Assuntos
Acrômio/lesões , Artroscopia/métodos , Descompressão Cirúrgica/métodos , Dor de Ombro , Adulto , Inglaterra , Terapia por Exercício/métodos , Feminino , Humanos , Masculino , Pessoa de Meia-Idade , Osteófito/complicações , Dor de Ombro/fisiopatologia , Dor de Ombro/cirurgia , Resultado do Tratamento
19.
BMJ Open ; 7(11): e016112, 2017 Nov 14.
Artigo em Inglês | MEDLINE | ID: mdl-29138197

RESUMO

OBJECTIVE: This cohort study evaluates the unknown age-specific and gender-specific incidence of primary shoulder dislocations in the UK. SETTING: UK primary care data from the Clinical Practice Research Datalink (CPRD) were used to identify patients aged 16-70 years with a shoulder dislocation during 1995-2015. Coding of primary shoulder dislocations was validated using the CPRD general practitioner questionnaire service. PARTICIPANTS: A cohort of 16 763 patients with shoulder dislocation aged 16-70 years during 1995-2015 were identified. PRIMARY OUTCOME MEASURE: Incidence rates per 100 000 person-years and 95% CIs were calculated. RESULTS: Correct coding of shoulder dislocation within CPRD was 89% (95% CI 83% to 95%), and confirmation that the dislocation was a 'primary' was 76% (95% CI 67% to 85%). Seventy-two percent of shoulder dislocations occurred in men. The overall incidence rate in men was 40.4 per 100 000 person-years (95% CI 40.4 to 40.4), and in women was 15.5 per 100 000 person-years (95% CI 15.5 to 15.5). The highest incidence was observed in men aged 16-20 years (80.5 per 100 000 person-years; 95% CI 80.5 to 80.6). Incidence in women increased with age to a peak of 28.6 per 100 000 person-years among those aged 61-70 years. CONCLUSIONS: This is the first time the incidence of shoulder dislocations has been studied using primary care data from a national database, and the first time the results for the UK have been produced. While most primary dislocations occurred in young men, an unexpected finding was that the incidence increased in women aged over 50 years, but not in men. The reasons for this are unknown. Further work is commissioned by the National Institute for Health Research to examine treatments and predictors for recurrent shoulder dislocation. STUDY REGISTRATION: The design of this study was approved by the Independent Scientific Advisory Committee (15_260) for the Medicines & Healthcare products Regulatory Agency.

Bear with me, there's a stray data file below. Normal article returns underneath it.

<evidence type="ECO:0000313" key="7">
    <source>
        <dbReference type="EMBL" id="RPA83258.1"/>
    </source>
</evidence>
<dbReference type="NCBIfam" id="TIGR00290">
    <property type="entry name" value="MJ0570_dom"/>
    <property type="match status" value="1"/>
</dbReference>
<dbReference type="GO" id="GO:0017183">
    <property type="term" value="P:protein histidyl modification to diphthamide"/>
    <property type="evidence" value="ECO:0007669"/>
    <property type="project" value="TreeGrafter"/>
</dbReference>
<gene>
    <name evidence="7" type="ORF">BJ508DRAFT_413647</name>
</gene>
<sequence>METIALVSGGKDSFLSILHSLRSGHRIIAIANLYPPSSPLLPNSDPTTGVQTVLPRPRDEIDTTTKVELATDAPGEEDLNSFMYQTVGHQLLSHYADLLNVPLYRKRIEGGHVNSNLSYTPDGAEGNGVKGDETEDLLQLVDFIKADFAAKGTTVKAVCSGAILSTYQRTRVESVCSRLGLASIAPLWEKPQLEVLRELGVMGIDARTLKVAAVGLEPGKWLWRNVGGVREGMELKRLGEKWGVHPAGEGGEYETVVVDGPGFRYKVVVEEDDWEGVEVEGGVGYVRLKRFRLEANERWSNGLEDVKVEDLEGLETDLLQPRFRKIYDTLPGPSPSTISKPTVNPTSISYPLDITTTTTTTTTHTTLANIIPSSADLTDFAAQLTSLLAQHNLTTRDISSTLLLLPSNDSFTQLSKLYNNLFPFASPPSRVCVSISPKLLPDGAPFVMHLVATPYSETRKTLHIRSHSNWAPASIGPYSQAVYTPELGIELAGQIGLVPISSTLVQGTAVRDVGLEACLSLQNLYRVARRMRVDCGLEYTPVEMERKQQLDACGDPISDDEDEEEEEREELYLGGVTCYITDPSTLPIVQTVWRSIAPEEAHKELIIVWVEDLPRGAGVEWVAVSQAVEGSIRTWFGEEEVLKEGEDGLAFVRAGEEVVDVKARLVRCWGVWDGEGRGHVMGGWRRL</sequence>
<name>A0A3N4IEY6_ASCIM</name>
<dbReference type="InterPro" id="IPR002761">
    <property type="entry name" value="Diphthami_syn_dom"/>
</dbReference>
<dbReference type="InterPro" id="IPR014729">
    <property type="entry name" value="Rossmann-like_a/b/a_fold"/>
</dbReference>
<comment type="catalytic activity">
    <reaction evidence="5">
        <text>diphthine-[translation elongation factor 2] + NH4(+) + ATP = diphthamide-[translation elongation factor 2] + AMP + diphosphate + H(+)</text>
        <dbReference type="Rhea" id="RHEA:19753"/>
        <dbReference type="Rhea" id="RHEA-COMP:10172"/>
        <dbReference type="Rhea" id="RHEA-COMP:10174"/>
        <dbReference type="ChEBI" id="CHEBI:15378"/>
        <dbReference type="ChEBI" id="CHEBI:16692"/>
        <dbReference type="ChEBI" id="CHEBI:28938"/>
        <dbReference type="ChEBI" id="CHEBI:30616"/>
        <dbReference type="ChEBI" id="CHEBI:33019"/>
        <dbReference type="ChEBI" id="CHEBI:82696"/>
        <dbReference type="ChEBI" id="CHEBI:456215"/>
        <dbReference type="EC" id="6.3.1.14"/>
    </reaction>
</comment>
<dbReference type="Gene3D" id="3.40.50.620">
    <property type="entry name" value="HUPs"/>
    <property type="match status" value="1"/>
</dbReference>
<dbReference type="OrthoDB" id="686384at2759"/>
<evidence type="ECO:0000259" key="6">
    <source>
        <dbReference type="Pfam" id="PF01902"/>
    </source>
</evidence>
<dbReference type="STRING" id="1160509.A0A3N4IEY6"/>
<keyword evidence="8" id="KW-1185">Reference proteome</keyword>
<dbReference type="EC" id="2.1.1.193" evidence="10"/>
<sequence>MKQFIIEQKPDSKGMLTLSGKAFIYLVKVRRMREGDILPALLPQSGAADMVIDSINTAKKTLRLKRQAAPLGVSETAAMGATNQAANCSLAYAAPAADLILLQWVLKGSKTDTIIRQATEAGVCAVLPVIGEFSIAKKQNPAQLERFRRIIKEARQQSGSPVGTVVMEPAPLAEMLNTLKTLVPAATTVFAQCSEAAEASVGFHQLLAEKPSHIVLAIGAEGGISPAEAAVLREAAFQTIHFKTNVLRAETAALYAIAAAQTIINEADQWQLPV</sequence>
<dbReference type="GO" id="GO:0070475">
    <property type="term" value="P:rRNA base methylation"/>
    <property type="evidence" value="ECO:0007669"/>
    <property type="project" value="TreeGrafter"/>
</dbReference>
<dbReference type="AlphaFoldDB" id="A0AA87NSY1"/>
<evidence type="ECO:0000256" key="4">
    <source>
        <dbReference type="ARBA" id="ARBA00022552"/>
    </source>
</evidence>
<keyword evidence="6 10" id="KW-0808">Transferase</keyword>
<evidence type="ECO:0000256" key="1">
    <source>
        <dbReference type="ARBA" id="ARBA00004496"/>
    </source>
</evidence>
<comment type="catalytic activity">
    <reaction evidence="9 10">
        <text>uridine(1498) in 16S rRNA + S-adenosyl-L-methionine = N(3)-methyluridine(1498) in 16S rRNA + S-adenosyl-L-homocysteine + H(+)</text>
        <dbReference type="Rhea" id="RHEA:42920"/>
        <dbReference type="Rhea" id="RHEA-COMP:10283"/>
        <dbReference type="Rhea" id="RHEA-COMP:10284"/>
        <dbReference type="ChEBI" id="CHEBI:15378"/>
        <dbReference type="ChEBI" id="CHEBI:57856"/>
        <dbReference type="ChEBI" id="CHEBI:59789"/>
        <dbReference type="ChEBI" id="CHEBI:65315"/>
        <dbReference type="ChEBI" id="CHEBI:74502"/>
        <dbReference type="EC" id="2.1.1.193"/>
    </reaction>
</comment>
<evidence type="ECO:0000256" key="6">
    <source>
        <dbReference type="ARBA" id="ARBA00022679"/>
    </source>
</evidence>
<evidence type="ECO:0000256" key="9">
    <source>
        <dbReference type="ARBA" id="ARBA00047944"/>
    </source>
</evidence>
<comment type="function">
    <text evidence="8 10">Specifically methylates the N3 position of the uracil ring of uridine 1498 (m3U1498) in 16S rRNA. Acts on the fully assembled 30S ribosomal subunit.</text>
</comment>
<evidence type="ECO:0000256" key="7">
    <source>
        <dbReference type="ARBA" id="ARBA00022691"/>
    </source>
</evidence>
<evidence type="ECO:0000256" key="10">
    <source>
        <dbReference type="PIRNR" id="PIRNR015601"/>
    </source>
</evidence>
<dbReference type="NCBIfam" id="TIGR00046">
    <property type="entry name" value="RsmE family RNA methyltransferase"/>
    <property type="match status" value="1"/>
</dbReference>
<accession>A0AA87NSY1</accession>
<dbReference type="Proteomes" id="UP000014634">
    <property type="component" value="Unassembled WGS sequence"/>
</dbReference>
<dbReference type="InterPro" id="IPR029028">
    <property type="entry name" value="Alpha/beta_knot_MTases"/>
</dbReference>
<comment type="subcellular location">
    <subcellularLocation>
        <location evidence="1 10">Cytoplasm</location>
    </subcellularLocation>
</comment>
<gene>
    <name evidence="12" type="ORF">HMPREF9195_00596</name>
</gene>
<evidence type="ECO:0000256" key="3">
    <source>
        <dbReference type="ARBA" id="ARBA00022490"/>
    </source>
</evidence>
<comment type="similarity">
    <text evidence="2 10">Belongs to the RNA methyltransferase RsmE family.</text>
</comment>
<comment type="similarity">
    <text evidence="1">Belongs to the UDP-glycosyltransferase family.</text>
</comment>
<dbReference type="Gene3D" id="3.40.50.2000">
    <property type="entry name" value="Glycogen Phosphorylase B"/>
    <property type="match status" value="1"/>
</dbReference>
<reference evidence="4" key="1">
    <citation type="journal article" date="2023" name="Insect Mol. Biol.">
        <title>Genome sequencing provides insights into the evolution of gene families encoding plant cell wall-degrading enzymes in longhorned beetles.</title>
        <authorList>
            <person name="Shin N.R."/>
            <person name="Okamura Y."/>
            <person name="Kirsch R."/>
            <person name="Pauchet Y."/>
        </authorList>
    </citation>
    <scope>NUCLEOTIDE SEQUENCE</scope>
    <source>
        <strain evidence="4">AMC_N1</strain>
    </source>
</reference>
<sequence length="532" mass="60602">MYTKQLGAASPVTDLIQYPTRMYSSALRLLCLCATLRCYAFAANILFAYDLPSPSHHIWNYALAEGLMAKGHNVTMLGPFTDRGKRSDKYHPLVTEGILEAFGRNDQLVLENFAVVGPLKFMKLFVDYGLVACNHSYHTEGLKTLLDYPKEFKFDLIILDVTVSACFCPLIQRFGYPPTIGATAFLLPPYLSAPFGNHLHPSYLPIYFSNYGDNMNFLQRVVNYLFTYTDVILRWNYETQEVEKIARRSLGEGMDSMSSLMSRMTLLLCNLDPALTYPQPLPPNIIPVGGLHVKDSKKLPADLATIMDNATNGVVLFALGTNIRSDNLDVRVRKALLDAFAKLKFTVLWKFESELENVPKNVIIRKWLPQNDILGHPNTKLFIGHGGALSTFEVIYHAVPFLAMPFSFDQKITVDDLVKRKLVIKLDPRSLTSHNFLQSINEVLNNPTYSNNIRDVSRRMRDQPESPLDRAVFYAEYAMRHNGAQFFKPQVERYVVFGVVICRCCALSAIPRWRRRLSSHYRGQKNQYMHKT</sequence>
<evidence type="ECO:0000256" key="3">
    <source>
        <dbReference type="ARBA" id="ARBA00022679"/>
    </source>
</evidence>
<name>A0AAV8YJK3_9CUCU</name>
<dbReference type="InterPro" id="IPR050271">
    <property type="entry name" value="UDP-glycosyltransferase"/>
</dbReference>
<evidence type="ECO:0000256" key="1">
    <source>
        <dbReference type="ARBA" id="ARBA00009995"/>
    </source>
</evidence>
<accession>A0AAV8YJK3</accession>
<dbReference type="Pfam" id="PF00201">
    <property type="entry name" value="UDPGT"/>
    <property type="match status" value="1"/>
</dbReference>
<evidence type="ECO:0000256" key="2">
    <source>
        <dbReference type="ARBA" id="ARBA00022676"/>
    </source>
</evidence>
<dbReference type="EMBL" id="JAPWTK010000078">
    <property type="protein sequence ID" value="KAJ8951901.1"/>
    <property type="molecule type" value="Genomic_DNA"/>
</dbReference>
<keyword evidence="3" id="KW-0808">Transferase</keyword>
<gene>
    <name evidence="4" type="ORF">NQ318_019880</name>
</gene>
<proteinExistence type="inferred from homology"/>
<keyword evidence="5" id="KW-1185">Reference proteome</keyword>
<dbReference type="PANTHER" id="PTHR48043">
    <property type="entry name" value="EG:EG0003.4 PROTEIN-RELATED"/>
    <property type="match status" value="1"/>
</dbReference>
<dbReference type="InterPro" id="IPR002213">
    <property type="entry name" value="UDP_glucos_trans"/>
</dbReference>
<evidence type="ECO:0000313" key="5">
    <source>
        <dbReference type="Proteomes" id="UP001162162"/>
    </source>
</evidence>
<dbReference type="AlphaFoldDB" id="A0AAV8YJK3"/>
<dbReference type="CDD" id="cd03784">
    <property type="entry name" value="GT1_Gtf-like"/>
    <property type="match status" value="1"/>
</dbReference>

Assuntos
Bases de Dados Factuais , Luxação do Ombro/epidemiologia , Adolescente , Adulto , Fatores Etários , Idoso , Estudos de Coortes , Confiabilidade dos Dados , Bases de Dados Factuais/normas , Feminino , Humanos , Incidência , Masculino , Pessoa de Meia-Idade , Fatores Sexuais , Reino Unido/epidemiologia , Adulto Jovem
20.
BMC Musculoskelet Disord ; 18(1): 414, 2017 Oct 16.
Artigo em Inglês | MEDLINE | ID: mdl-29037237

RESUMO

BACKGROUND: The serious adverse events associated with metal on metal hip replacements have highlighted the importance of improving methods for monitoring surgical implants. The new European Union (EU) device regulation will enforce post-marketing surveillance based on registries among other surveillance tools. Europe has a common regulatory environment, a common market for medical devices, and extensive experience with joint replacement registries. In this context, we elaborate how joint replacement registries, while building on existing structure and data, can better ensure safety and balance risks and benefits. MAIN TEXT: Actions to improve registry-based implant surveillance include: enriching baseline and diversifying outcomes data collection; improving methodology to limit bias; speeding-up failure detection by active real-time monitoring; implementing risk-benefit analysis; coordinating collaboration between registries; and translating knowledge gained from the data into clinical decision-making and public health policy. CONCLUSIONS: The changes proposed here will improve patient safety, enforce the application of the new legal EU requirements, augment evidence, improve clinical decision-making, facilitate value-based health-care delivery, and provide up-to-date guidance for public health.


Assuntos
Artroplastia de Quadril , Artroplastia do Joelho , Sistema de Registros , Humanos , Próteses Articulares Metal-Metal